Before Schwelb, Farrell and Glickman, Associate Judges.
Petition for Review of a Decision of the District of Columbia Department of Employment Services
Glickman, Associate Judge
Petitioner Susan Pickrel appeals from the decision of the Director of the District of Columbia Department of Employment Services, who concluded, contrary to the hearing examiner, that petitioner was not entitled to death benefits under the D.C. Workers' Compensation Act because she did not qualify as a "widow" within the meaning of that Act. We affirm the Director's decision, because there was not substantial evidence in the record to establish either that Mrs. Pickrel was dependent on her husband for support at the time of his death, or that what the courts have called a "conjugal nexus" existed between her and her husband at that time.
Susan and Ronald Pickrel were married in 1980. Mrs. Pickrel moved out of their home in March 1995, and they entered into a formal separation agreement on February 9, 1996. Two months later, Mr. Pickrel was shot and killed by a disgruntled employee at his place of work. Mrs. Pickrel filed a claim for widow's benefits pursuant to the Workers' Compensation Act. Mr. Pickrel's employer, Star Vending Company, and its insurer contested Mrs. Pickrel's claim because she was living apart from her husband at the time of his death.
At the hearing on her claim, Mrs. Pickrel testified that her relationship with her husband had deteriorated in the year before she moved out. She attributed the deterioration, and her resulting decision to leave the marital home, predominantly to her husband's unsympathetic reaction to the fact that she was struggling with depression in connection with her employment and EEOC claims which she had filed. Mrs. Pickrel testified that her husband did not understand her depressive symptoms and was unsupportive and "extremely frustrated" with her. She also stated that during the year before she moved out, her husband occasionally acted violently towards her - throwing a glass, grabbing or pushing her, or hitting her in the arm with his open hand. In the summer of 1994, she testified, she and her husband had an argument in which he stated, "before I'll let you take anything or everything I ever worked for or half of it again that I will kill you and me both before I let, before I see that happen."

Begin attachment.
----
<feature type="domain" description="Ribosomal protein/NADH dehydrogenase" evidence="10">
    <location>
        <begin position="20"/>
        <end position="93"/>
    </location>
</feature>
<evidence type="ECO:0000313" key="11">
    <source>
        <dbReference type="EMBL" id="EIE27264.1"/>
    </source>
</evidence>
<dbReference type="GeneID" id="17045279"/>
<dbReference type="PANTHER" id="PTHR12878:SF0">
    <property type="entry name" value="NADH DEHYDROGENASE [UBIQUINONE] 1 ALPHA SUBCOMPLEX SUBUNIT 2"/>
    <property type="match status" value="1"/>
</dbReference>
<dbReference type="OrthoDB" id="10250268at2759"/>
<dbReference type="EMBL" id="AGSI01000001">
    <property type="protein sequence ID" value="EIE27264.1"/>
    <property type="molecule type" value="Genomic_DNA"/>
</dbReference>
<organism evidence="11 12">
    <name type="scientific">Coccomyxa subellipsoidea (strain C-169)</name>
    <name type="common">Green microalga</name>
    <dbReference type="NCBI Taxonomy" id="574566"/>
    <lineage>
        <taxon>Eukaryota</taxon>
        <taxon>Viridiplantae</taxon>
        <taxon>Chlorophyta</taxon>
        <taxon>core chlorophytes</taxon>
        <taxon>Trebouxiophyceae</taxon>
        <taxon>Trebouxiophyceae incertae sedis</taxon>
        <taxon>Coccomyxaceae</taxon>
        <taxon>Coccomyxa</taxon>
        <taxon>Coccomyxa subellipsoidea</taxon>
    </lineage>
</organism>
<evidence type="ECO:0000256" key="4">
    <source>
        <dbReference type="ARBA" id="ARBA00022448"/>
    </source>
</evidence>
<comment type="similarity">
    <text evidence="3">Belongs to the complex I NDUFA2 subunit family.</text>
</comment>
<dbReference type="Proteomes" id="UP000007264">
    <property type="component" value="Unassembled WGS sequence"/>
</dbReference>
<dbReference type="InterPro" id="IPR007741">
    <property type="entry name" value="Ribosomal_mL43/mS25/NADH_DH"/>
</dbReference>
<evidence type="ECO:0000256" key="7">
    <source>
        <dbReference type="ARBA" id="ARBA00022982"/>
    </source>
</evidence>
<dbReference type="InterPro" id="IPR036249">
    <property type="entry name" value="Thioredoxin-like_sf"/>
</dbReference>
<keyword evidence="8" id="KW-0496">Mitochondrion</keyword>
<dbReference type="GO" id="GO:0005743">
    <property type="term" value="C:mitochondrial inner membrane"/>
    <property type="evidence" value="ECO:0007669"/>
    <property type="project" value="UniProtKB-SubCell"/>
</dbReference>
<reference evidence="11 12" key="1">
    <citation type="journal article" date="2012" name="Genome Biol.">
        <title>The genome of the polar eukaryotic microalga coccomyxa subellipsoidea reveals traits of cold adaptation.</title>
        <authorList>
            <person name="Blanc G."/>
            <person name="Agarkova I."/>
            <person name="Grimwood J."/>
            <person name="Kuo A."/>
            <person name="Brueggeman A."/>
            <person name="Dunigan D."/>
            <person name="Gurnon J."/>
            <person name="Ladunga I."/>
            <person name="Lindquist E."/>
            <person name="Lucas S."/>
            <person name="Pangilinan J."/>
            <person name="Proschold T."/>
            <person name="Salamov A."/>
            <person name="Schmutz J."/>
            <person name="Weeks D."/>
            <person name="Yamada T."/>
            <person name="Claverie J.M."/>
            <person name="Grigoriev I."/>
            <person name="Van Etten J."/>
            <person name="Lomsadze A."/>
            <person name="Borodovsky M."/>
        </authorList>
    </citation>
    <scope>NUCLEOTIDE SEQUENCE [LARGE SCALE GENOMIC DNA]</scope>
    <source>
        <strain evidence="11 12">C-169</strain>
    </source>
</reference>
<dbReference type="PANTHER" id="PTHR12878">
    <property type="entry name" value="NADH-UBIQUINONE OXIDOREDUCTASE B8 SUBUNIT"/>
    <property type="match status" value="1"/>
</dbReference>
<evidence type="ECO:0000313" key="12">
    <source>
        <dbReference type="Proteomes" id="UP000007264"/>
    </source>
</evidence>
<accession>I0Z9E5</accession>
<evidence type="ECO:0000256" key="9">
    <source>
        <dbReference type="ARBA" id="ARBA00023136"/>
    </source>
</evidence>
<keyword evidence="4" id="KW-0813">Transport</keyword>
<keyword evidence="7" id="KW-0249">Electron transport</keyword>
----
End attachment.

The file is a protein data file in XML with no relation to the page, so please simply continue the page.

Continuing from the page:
After Mrs. Pickrel left the marital home, she continued to have contact with her husband on a sporadic basis. She testified that sometimes they spoke a couple of times a month, while at other times they would not speak for weeks on end. They had telephone conversations that Mrs. Pickrel felt suggested possible reconciliation, and they engaged in sexual relations on approximately three occasions.
No reconciliation took place, however. Instead, Mr. and Mrs. Pickrel executed a formal separation agreement on February 9, 1996. The agreement recited that they were "irreconcilably estranged," that "there is no probability of a reconciliation between them," and that they therefore desired "to effect a full, final and complete settlement of their respective property rights and obligations arising out of their marital relationship." The parties agreed to relinquish all "marital rights" and to "continue to live separate and apart . . . as if each were sole and unmarried." The separation agreement bound each party to assume full responsibility for his or her own existing and future debts; to waive any claims for alimony and support from the other; and to waive any rights of inheritance or to benefit from the other's retirement or pension plans or from any bequest in any previously executed will. As part of what the agreement termed a "full and complete property settlement," Mr. and Mrs. Pickrel divided up their bank accounts and other property. They agreed, among other things, that Mrs. Pickrel would convey her interest in the family home to Mr. Pickrel; and that Mr. Pickrel would pay Mrs. Pickrel the sum of $50,000 upon execution of the agreement and an additional $10,000 by August 31, 1996. The parties further agreed that each "shall be free to acquire, use and dispose of his or her own property as though each were unmarried." Finally, Mr. and Mrs. Pickrel waived all grounds for divorce other than voluntary separation; agreed that either party could bring an action of divorce based on voluntary separation after the required statutory period had expired; and waived statutory rights to equitable adjustment of property interests of spouses upon divorce. In entering into this separation agreement, Mrs. Pickrel was represented by counsel.